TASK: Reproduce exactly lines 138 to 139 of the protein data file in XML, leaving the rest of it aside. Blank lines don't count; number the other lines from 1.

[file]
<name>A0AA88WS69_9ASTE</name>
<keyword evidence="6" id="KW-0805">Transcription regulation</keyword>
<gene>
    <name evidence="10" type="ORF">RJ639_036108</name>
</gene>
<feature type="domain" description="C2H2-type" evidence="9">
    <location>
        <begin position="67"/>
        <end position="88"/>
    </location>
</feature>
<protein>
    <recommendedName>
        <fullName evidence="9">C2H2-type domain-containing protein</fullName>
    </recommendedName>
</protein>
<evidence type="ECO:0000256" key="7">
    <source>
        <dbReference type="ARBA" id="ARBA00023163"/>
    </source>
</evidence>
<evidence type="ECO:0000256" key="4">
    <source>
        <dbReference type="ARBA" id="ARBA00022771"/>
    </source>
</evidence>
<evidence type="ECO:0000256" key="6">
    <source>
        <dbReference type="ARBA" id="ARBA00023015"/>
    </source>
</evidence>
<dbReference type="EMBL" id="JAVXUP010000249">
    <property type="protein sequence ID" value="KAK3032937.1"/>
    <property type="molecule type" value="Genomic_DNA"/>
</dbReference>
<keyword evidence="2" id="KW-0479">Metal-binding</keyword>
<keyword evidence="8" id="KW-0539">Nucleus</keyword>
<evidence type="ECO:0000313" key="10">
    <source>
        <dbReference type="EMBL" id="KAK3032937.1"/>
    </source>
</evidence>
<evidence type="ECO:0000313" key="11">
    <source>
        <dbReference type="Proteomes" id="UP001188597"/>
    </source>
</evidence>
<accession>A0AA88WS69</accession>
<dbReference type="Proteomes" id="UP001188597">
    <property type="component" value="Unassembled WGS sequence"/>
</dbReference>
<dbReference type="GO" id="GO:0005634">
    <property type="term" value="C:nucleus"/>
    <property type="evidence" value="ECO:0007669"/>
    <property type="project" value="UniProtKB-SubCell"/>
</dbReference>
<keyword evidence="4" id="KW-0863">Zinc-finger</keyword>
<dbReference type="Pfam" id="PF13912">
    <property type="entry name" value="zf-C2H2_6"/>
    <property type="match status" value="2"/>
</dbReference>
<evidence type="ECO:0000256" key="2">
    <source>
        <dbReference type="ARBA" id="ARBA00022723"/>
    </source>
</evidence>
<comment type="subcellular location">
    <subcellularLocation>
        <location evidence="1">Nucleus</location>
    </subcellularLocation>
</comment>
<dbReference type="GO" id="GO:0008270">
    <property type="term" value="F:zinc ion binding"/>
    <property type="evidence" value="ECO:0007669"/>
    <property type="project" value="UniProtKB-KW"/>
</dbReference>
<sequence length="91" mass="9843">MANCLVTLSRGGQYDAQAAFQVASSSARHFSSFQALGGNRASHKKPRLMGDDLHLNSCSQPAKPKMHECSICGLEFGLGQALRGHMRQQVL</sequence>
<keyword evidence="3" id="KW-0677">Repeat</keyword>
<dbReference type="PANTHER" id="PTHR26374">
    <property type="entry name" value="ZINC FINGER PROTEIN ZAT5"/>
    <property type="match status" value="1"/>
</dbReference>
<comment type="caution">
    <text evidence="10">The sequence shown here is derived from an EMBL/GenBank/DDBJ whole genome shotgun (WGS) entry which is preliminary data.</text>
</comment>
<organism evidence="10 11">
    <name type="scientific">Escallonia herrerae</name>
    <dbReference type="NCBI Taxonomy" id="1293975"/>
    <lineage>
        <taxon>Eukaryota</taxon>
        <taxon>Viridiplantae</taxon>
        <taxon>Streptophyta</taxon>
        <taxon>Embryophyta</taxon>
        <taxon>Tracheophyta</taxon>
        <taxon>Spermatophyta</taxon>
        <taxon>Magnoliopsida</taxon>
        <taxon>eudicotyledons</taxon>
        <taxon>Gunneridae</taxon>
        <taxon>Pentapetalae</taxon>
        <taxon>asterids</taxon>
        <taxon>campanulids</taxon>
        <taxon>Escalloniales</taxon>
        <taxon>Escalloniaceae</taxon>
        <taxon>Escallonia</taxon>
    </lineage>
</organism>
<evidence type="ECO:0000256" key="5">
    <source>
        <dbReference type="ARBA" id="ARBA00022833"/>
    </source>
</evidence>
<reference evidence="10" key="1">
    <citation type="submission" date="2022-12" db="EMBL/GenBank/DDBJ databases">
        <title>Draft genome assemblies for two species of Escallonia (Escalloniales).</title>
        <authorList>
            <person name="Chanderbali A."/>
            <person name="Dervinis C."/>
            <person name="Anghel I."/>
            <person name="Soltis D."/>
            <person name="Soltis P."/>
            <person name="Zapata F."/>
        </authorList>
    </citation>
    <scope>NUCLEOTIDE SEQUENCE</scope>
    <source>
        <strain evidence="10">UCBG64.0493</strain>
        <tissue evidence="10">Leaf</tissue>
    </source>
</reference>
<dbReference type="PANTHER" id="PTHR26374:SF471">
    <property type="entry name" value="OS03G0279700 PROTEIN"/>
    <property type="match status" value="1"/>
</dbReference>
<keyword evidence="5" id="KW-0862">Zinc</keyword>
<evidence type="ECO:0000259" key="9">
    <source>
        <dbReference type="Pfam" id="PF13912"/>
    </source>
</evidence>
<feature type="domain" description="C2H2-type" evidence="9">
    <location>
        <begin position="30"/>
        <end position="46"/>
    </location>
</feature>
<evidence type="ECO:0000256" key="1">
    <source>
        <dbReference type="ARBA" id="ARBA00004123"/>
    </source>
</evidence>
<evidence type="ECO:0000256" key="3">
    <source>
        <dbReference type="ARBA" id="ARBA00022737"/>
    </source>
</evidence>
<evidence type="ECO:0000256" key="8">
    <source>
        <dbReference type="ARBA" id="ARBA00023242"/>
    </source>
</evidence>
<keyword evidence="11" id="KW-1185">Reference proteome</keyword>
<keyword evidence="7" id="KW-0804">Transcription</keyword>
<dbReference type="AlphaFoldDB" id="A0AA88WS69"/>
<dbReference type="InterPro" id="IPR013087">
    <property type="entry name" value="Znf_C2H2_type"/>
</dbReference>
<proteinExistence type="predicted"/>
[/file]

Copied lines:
    </source>
</evidence>